Super Dragon Ball Heroes: World Mission Is A Very Japanese Card Game

Super Dragon Ball Heroes is an incredibly popular Japanese arcade trading card game. Players buy physical cards featuring Dragon Ball heroes and villains, form a team of seven and deploy them in battles via a specialised arcade cabinet.

Super Dragon Ball Heroes: World Mission for Nintendo Switch and Steam is the same thing without the physical cards or arcade machine. It’s a bit better, and a bit worse.

When Super Dragon Ball Heroes: World Mission was announced back in January, Western fans unfamiliar with Japan’s arcade trading card games pictured something like Magic: The Gathering or Yu-Gi-Oh with Dragon Ball characters.

This is not that. There are decks, but each consists of only seven character cards. There is no drawing or discarding. All seven characters are deployed to the game’s playfield at the same time.

Battles consist of a series of rounds. Each round, players deploy their seven heroes on the battlefield. Characters placed in the top three rows attack, which costs stamina. Characters in the back row recharge stamina. When the attack phase begins, both teams’ power is calculated using on-card stats, and the team with the highest power goes first.

Animated battles ensue. Instead of having direct control of their characters, players influence combat via quick time events. When two groups of enemies clash, a rapidly fluctuating meter appears on screen. Both players attempt to stop the meter when it’s as close to full as possible by pressing a button.

If the defender wins, they take less damage. If the attacker wins, they do more.

That’s the basic back and forth of battle, but there’s a lot more going on. Hero energy, gathered or lost as fights progress, allow characters to utilise their signature special attacks in battle. The Kamehamehas. The Special Beam Cannons. Character cards feature powers that influence battle.

Some take away stamina from the enemy team. Others speed up or slow down the battle meter, making it easier or more difficult to win showdowns. There are characters that form units with other characters, activating special effects when teamed up together.

Some characters have special attacks that automatically activate as battles progress, like Beeru’s God Meteor. In order to activate it, a player must first charge the card. Playing on PC, this involved pushing my mouse up and down rapidly. Once charged, I had to trace a star on the screen in order to activate the powerful attack.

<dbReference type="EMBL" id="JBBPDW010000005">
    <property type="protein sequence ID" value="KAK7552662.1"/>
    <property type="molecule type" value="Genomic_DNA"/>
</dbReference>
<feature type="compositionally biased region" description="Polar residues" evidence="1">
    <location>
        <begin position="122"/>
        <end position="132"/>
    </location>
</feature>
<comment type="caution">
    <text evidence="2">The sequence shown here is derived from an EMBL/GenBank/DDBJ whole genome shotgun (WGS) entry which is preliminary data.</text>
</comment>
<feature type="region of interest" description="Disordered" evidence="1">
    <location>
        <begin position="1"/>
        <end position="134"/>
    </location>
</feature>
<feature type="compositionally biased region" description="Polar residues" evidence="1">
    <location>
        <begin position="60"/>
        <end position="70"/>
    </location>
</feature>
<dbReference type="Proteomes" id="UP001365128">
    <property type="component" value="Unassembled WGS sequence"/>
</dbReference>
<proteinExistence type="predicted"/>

This is where the game gets a little awkward. The rubbing and tracing is a holdover from the arcade version of Super Dragon Ball Heroes, where physical cards are placed on the arcade cabinet to play. The play surface detects cards, and it can sense when a card is moved.

Sliding cards across the monitor’s surface is cool. Wiggling my mouse or an analogue stick, not so much.The Switch version includes touchscreen support, but it’s not quite the same thing.

On the plus side, players never have to spend coins on purchasing physical cards. Super Dragon Ball Heroes: World Mission features 1,161 cards from across several iterations of the arcade game series. Players can gain new cards by winning them during battles or via the in-game gashapon machine, using tickets earned as rewards for progressing through story mode.

There’s also a lot to do in the Switch/PC version of Super Dragon Ball Heroes. Along with the arcade’s extensive selection of single-player content, organised by anime-style chapters or sagas, World Mission also features an extensive story mode.

The player takes on the role of a young boy living in a world where everyone is a fan of Dragon Ball and everybody plays this card game. When real Dragon Ball heroes and villains start showing up in the “real” world, the boy joins a team of highly-skilled players who aim to stop the ensuing chaos.

In story mode, players earn experience points and gain levels as they play. They team up with computer-controlled players for massive battles. They earn affinity with the characters they bring into battle, unlocking new skills and upgrading stats.

Plus, the interactions between this Dragon Ball obsessed world’s denizens and “real” Dragon Ball characters is priceless. The story features paradoxical scenes in which events unfold differently than they do in the anime or manga series, and the player’s character and friends seem downright offended. It’s like a Dragon Ball fan forum come to life.

Outside of story and arcade mode, there’s an online mode that lets players battle against others around the world, which is an excellent place to get new deck ideas. And in case 1,161 cards isn’t enough, players can use blank cards and stickers to create their own.

It’s no Yu-Gi-Oh or Magic: The Gathering, but Super Dragon Ball Heroes: World Mission has a lot going for it. Packed with Dragon Ball characters new, old and imagined, it’s a fun celebration of the venerable series. It’s also a fine introduction to a Japanese arcade staple for Western audiences who might never have encountered it otherwise.


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